The Oregon Ducks got the kinks out offensively last week against Eastern Washington (and played defense somewhat offensively at the same time, but we’re not going there today) in preparation for the meatier part of the schedule. This week, the Michigan State Spartans host the Mightys at Spartan Stadium in East Lansing, Michigan. FishDuck.com sent their crack staff (me and an acne-scarred intern with a flip phone) on the road to research Michigan State.
Oregon and Michigan actually have a lot in common. The largest cities in the state are vibrant hubs of culture and artistry. Smaller cities house the government offices. In other words, Detroit is Portland and Salem is Lansing. Unfortunately the similarities end there.
One of the things I like to do when I visit another team’s hometown is to get a handle on the uniqueness to be found there. Who can forget our trip to Knoxville where we learned about the local industry?
Or the first time I went to Corvallis and saw what passes for a good time there.
So you can imagine how excited I was to have a chance to see what makes Michigan State University special. Oregon is well-known for Fulbright Scholars, Pulitzer Prize winners (humbly I won’t name names) and even a Nobel Laureate or two. What can MSU offer? My intern and I dug in to find out. What we found shocked us to our core.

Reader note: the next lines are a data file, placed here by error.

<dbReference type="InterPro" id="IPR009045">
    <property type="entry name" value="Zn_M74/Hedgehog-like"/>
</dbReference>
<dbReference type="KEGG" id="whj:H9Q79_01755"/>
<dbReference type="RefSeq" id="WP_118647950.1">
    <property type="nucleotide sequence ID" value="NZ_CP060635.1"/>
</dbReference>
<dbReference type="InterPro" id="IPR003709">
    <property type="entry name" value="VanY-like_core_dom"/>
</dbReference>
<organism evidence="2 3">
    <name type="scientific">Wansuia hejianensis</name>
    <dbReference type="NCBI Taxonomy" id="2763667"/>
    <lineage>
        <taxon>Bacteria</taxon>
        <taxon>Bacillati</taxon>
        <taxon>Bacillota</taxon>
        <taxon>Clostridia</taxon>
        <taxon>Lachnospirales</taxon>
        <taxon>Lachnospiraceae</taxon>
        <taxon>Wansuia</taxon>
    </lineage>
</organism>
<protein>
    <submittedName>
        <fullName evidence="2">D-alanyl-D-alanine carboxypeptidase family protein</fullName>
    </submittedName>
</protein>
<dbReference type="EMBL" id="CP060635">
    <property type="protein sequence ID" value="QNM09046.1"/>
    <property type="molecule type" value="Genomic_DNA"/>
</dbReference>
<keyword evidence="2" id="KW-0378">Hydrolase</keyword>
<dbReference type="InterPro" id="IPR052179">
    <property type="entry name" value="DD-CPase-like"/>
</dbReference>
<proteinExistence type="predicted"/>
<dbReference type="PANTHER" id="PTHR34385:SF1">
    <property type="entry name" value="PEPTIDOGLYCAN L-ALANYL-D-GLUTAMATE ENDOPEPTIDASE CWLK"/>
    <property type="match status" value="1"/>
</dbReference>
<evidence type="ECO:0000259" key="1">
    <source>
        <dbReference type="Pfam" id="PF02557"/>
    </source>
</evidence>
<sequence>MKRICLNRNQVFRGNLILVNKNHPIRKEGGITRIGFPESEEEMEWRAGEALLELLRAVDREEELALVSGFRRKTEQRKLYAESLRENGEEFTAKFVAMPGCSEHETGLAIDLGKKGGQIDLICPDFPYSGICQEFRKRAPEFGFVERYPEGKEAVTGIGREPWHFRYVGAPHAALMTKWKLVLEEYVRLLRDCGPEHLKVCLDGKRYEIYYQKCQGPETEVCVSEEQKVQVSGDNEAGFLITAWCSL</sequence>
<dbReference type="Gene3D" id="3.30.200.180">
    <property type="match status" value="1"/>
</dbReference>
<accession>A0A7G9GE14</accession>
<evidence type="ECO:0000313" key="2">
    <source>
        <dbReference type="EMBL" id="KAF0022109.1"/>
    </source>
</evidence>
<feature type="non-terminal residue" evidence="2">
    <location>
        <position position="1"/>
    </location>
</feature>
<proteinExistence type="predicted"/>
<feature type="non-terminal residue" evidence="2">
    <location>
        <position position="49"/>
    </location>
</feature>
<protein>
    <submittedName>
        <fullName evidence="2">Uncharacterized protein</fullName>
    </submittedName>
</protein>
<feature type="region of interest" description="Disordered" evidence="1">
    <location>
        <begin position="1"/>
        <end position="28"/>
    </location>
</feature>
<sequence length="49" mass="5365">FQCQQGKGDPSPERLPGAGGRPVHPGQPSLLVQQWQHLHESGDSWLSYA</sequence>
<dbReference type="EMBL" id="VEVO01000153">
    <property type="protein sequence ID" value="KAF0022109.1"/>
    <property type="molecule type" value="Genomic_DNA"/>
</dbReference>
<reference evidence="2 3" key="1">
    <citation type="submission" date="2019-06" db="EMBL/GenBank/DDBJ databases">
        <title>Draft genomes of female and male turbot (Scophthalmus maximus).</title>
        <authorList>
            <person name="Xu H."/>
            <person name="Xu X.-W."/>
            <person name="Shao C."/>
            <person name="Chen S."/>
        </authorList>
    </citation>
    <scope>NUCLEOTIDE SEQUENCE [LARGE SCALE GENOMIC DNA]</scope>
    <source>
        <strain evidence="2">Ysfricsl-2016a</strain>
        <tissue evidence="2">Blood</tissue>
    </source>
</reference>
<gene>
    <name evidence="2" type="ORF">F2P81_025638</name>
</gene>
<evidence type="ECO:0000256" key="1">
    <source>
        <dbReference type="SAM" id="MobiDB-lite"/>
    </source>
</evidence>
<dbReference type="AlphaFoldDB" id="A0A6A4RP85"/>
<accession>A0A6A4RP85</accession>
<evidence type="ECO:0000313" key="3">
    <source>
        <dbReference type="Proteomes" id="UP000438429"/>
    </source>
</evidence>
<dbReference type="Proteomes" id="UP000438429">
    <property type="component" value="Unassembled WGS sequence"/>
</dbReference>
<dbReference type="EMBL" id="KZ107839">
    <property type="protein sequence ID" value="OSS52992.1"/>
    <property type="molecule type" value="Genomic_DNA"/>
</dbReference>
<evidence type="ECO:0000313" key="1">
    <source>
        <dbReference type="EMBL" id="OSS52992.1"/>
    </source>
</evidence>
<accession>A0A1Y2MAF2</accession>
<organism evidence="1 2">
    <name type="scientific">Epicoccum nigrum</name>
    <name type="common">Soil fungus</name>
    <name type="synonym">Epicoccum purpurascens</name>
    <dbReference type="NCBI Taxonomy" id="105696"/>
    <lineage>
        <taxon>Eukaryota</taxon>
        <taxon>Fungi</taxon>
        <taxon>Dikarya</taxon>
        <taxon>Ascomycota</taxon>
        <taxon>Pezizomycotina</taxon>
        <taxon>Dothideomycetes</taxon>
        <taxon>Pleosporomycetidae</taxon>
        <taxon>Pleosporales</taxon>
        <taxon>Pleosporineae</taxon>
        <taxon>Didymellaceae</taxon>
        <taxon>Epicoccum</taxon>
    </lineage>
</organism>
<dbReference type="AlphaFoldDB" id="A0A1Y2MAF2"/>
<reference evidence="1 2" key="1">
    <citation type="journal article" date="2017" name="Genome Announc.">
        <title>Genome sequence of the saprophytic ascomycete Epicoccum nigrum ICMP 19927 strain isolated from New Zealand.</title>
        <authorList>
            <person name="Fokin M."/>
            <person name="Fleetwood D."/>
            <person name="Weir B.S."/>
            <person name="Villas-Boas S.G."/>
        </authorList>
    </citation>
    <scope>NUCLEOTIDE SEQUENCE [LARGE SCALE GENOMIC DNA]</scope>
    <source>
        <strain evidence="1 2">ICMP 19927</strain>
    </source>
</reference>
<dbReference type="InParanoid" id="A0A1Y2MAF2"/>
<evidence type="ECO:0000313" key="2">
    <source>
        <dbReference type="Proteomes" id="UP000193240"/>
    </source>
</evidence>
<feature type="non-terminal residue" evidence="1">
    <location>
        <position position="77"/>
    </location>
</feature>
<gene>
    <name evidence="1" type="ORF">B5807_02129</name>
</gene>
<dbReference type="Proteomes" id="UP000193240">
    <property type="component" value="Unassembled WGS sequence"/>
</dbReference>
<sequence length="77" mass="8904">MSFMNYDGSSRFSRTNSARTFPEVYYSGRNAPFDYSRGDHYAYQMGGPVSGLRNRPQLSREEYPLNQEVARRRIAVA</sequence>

Like in the case of the State of Oregon, the “State” university has been a drain on society from its inception. While the University of Michigan has produced some of the nation’s finest minds and Harvard is known as “Oregon with an Amusing Accent” OSU and MSU have combined to produce…
So, when Oregon takes the field on Saturday evening know the team against whom we strive is made up of talented and trained athletes.
Go Ducks! Splatter the Spartans!
Top Image by en.wikimedia.org
Kim Hastings is a 1984 graduate of Northwest Christian College. He cut his journalistic teeth as sports editor of a paper in his home town of Fortuna, CA, and, later as a columnist for the Longview Daily News in Longview, WA.
He saw his first Oregon game in 1977 and never missed a home game from 1981 until a bout with pneumonia cut his streak short in 1997. He was one of the proud 3200 on a bitterly cold night in Shreveport, Louisiana in 1989 for the Independence Bowl, and continues to be big supporter of Oregon sports. He is an active participant on the various Oregon Ducks messageboards as “TacomaDuck.”
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